Whether you're an American, Brit, Continental European or something else entirely, there are shared rules of social etiquette between you. At least, there should be. Unfortunately, many of you appear to have missed the memo regarding behavior and public transport, so I've compiled a short list of things you should and shouldn't do whilst on a public bus. Some of these are similar to how one ought to behave on a subway, tram or train, but there are a few differences. The following tips should give you an idea of what normal behavior on a public bus ought to be, and if you're not able to conform -- please don't ride the bus.
Rule #6: Be quiet.
I often hear groups of loud Americans traveling on the bus from the airport to the subway station. Guess what? It's annoying, and nobody cares about, like, your analysis of the last episode of 24.
Rule #7: Respect personal space.
There is no need to sit on someone's lap if there are only two of you on the bus. If you need a map to find an empty seat, something is wrong with you!
Rule #8: Your luggage doesn't need its own seat.
I get really ticked when people get on the bus and put a suitcase on the seat next to them. If you can't get your bags under your seat or hold them in your lap, you need to use another method of transportation. It's RUDE to make someone stand so your Samsonite can take up a chair.
Rule #9: Don't close windows unless it's cold or raining.
If it's summer time and 90 degrees outside, believe me when I tell you that no one cares about your hairstyle, and whether or not the wind is going to mess it up. If you don't want to sit near an open window, move somewhere else.
Rule #10: Don't litter.
Most people in Europe are pretty good about cleaning up after themselves, but you will occasionally see tourists leaving trash on their seats or on the floor. Would you do that at home? Pick up after yourself.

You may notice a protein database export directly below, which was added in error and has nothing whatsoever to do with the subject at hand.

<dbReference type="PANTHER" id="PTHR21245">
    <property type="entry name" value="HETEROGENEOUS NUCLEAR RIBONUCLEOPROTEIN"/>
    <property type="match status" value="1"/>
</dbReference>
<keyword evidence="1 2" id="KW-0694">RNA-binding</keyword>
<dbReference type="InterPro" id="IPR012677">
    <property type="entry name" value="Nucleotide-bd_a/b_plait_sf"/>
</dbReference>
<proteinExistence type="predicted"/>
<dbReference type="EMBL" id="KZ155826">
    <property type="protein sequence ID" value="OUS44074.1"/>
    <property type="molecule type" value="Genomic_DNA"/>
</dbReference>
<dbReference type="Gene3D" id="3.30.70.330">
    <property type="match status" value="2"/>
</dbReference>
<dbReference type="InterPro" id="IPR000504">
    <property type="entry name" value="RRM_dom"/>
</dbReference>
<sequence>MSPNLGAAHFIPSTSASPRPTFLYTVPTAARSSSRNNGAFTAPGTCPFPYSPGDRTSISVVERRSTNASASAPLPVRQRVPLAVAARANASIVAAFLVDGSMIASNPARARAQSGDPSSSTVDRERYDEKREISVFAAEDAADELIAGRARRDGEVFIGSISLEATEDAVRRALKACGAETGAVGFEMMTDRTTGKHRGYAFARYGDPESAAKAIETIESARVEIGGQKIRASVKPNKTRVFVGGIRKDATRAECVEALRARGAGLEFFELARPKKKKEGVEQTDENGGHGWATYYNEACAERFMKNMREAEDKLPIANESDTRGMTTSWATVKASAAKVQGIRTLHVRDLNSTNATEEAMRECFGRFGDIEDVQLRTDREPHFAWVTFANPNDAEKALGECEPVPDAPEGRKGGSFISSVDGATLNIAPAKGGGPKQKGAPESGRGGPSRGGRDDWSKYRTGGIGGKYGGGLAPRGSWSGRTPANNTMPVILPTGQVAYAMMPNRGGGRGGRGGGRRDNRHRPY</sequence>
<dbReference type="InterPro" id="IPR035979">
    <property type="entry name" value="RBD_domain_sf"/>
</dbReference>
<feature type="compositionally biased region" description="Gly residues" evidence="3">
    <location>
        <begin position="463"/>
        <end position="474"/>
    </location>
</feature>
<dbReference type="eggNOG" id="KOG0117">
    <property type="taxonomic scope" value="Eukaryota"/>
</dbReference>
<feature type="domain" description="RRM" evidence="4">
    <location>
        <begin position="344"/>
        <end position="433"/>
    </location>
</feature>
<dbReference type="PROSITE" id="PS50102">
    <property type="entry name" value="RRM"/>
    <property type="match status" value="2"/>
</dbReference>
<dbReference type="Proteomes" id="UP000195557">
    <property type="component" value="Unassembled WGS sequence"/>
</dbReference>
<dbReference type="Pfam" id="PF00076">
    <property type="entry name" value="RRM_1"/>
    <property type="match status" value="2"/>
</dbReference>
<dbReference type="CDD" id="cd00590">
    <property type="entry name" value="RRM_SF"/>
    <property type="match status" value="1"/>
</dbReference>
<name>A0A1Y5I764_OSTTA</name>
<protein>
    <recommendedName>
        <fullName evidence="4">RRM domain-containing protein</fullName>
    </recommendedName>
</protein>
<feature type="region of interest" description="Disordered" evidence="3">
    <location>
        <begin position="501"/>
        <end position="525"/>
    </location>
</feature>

Rule #1: No pushing your way onto the bus.
It always amazes me when I see a fully empty bus pull up to a group of 20 people, and nearly all of those people push and shove their way onto the bus, as though 80 seats might not be enough for them and someone might have to stand. And even if you do have to stand, you don't have to push your way onto the bus. It's rude and makes you look like a prat.
Rule #2: Get up for old people, male or female.
I get very annoyed when I see teenagers or 30 somethings sitting comfortably while a senior citizen clasps the rail in the hope of not falling down. And then there are those who think the men should be ok to stand, even though the poor guy's got a bad hip and arm braces. Here's the deal -- if you're not physically handicapped, you need to get the hell up when anyone over 55 is standing. If they refuse the offer, that's fine; but you need to offer.
Rule #3: Get up for pregnant women
She may be younger than 55, but a 7 month pregnant woman will probably be better off sitting down for a number of reasons. Even if she looks comfortable on her feet, she doesn't need to be jostled all over the place as the bus moves. So get up for her.
Rule #4: Get up for small children.
Even if a kid is big enough to walk, they're not necessarily big enough to stay upright if the bus stops quickly. Get up for children. And if they were brought up well, the person next to you will get up for the mother, too.
Rule #5: Wear deodorant.
This is rather important, and you're likely to annoy everyone in close proximity if you don't. If, for some reason, you can't wear deodorant, make sure you get a seat and don't wind up holding the railing with your armpit in someone's face -- cos if it's my face, my vomit might end up on your shoes.
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